A child is born into comfort and ease. Her parents love her more than words can say. They sacrifice financially so no opportunity of life passes her by. They pay for her education. New uniforms every year, multiple shirts and skirts in case anything happens. Every schoolbook is bought, and her room is filled with storybooks there just for her enjoyment. Her education throughout every stage is a given, and learning is something she often takes for granted. The opportunity to go to college is a guarantee she looks forward to each passing year. The only question in her mind is which university will she attend. Her family by no means lives a lavish life according to American standards, but she has never had to question anything: food, housing, school, clothing. She does not know these as luxuries but as the basic commodities of life.
A child is born into poverty and hardship. Her parents love her more than words can say. They sacrifice financially, but still the opportunities of life pass this little girl by. They can’t always pay for her education. When they can, they can only afford a few days of school at a time and one uniform sweater. Tattered and torn, she wears it year after year even after she has long outgrown it. Her parents can barely afford her school books, if they can at all, and at night she dreams of what it would be like to have even one story book of her own. Throughout every stage of her life, her education is never a guarantee. She has no way of knowing if her parents will be able to afford sending her to school tomorrow. She dreams of attending college, but that dream is out of reach on her own. She has to question everything in her life: food, housing, school, clothing. She lives everyday not knowing if she will have the basic commodities, which to her are actual necessities, of life.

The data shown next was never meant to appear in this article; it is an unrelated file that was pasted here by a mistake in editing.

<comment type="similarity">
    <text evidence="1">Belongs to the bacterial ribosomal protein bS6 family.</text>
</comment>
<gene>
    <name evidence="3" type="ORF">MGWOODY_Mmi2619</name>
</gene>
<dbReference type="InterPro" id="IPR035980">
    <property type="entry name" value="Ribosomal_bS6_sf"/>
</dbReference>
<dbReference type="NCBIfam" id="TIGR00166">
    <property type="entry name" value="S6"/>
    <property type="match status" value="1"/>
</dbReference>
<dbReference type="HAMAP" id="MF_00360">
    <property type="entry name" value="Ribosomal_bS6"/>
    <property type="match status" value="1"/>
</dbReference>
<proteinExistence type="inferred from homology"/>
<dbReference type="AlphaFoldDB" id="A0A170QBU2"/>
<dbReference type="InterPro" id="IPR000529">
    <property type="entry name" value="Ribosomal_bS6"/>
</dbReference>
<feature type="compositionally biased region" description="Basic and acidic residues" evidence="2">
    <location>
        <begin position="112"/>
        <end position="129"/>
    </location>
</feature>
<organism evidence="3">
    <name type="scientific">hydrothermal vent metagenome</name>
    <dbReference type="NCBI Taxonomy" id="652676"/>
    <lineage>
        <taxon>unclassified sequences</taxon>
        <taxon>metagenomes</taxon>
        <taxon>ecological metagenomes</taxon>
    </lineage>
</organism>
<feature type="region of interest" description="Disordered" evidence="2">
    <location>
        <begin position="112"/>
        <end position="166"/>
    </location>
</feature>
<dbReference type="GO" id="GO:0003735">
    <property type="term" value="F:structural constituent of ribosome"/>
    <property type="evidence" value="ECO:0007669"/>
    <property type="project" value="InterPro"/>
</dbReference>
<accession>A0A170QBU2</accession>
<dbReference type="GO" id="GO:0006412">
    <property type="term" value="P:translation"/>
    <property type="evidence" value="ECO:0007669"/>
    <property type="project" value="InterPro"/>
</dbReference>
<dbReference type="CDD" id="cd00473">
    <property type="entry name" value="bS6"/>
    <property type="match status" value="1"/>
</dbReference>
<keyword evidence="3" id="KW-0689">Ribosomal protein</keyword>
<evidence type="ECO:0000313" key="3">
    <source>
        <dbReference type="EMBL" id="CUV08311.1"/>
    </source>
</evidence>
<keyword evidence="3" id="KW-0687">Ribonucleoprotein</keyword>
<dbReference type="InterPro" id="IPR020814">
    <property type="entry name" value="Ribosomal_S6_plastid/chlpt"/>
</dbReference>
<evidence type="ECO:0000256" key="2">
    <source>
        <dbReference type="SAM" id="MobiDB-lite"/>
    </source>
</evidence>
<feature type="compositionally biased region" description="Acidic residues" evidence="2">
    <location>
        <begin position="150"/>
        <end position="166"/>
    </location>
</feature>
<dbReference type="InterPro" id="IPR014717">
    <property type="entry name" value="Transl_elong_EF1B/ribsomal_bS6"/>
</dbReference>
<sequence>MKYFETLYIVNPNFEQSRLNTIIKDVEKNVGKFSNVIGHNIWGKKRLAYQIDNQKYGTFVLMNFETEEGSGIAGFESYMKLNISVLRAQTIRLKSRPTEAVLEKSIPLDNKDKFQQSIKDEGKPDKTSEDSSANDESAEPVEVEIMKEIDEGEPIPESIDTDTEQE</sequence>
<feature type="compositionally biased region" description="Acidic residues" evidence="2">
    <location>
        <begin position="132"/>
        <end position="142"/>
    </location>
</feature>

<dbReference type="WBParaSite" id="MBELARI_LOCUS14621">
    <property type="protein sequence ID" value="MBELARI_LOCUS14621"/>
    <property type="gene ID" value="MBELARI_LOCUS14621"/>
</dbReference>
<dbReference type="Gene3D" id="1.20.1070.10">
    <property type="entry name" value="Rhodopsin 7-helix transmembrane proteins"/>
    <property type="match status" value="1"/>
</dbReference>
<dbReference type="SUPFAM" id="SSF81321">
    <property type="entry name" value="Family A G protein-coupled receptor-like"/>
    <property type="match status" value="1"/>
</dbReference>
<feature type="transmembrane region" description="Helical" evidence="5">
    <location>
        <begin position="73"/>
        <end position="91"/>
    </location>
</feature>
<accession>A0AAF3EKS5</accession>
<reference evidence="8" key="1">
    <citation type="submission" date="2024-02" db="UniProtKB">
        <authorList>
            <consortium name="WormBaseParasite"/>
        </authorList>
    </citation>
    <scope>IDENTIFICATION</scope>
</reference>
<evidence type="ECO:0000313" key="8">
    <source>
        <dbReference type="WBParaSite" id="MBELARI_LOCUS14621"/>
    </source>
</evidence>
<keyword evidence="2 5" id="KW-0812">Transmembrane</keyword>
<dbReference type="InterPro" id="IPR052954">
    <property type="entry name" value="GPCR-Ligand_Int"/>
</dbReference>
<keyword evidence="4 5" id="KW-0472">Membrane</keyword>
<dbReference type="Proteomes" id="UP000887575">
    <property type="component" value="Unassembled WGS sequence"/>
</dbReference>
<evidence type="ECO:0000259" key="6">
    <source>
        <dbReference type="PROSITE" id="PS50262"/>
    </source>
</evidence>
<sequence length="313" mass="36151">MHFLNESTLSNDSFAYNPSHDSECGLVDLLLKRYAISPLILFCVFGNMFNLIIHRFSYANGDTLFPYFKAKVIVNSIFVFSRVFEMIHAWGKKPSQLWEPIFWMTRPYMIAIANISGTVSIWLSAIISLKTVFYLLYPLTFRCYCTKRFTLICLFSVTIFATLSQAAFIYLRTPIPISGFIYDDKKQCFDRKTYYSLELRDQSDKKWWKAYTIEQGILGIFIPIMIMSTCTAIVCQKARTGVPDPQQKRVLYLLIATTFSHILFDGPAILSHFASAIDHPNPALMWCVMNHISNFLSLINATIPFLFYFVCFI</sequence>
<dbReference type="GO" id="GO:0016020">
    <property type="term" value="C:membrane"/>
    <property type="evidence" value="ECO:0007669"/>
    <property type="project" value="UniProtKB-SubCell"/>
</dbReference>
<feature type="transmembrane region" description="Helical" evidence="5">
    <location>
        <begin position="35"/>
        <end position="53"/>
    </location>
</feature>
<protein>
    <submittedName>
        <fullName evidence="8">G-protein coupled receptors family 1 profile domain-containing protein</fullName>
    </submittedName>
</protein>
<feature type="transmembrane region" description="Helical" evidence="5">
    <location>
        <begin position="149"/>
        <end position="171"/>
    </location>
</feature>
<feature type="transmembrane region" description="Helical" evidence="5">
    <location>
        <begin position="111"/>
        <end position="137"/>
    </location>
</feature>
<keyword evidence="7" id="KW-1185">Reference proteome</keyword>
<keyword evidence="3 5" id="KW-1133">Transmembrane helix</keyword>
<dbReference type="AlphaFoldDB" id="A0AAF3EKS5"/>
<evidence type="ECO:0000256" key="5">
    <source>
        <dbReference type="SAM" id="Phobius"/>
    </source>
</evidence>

2018, Matanya Primary School
I am the girl in the first description, and yesterday I met countless students who fit the second. As I looked into their eyes, the thought running through my mind endlessly was why? Why was I born into the life I have; why they theirs? What have I done to deserve anything I have? And the answer is nothing. I did not choose my parents, nor did I choose where I was to be born. Everything I enjoy in my life of luxury has been provided for me. As I returned the student’s shy smiles, and held their little hands, the truth of human equality hit me like never before. The students were so smart, so gentle, so beautiful, so driven, and so joyful. We played in the dirt and laughed and danced and we were the same. We were human. We were from different sides of the world, different cultures and families, but united by our humanity. And it was the students who changed me, not I them. They touched my soul in a way words fail to describe. I hope that these came close. If you are reading this, I hope it caused you to recognize the blessings in your life. I hope you paused for a moment to consider the people to whom those blessings are not attainable. I hope you will consider this question that has now become a part of my heart: for what other reason have I been blessed than to pour out my life in service to help my fellow man?
We are all the same; we are all worthy of love.
Matanya’s Hope Mission Participant, 2018